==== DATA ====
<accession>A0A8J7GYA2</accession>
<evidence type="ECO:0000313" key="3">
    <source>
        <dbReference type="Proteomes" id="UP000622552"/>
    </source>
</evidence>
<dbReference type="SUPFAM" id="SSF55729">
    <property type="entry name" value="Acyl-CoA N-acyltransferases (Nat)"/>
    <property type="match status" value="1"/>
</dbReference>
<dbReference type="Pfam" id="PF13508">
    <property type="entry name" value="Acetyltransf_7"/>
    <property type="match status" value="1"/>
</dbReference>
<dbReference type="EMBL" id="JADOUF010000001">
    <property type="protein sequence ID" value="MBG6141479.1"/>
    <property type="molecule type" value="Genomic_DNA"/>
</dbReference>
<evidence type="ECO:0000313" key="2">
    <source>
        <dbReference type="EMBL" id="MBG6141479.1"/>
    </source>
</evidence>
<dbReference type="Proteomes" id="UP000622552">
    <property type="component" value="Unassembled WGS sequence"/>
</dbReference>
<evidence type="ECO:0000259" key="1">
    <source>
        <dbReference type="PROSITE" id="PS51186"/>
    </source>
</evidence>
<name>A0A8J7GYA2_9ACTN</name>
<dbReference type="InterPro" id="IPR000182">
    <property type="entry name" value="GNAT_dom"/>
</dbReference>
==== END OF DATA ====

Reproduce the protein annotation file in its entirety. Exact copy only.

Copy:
<accession>A0A8J7GYA2</accession>
<evidence type="ECO:0000313" key="3">
    <source>
        <dbReference type="Proteomes" id="UP000622552"/>
    </source>
</evidence>
<dbReference type="SUPFAM" id="SSF55729">
    <property type="entry name" value="Acyl-CoA N-acyltransferases (Nat)"/>
    <property type="match status" value="1"/>
</dbReference>
<dbReference type="Pfam" id="PF13508">
    <property type="entry name" value="Acetyltransf_7"/>
    <property type="match status" value="1"/>
</dbReference>
<dbReference type="EMBL" id="JADOUF010000001">
    <property type="protein sequence ID" value="MBG6141479.1"/>
    <property type="molecule type" value="Genomic_DNA"/>
</dbReference>
<evidence type="ECO:0000313" key="2">
    <source>
        <dbReference type="EMBL" id="MBG6141479.1"/>
    </source>
</evidence>
<dbReference type="Proteomes" id="UP000622552">
    <property type="component" value="Unassembled WGS sequence"/>
</dbReference>
<evidence type="ECO:0000259" key="1">
    <source>
        <dbReference type="PROSITE" id="PS51186"/>
    </source>
</evidence>
<name>A0A8J7GYA2_9ACTN</name>
<dbReference type="InterPro" id="IPR000182">
    <property type="entry name" value="GNAT_dom"/>
</dbReference>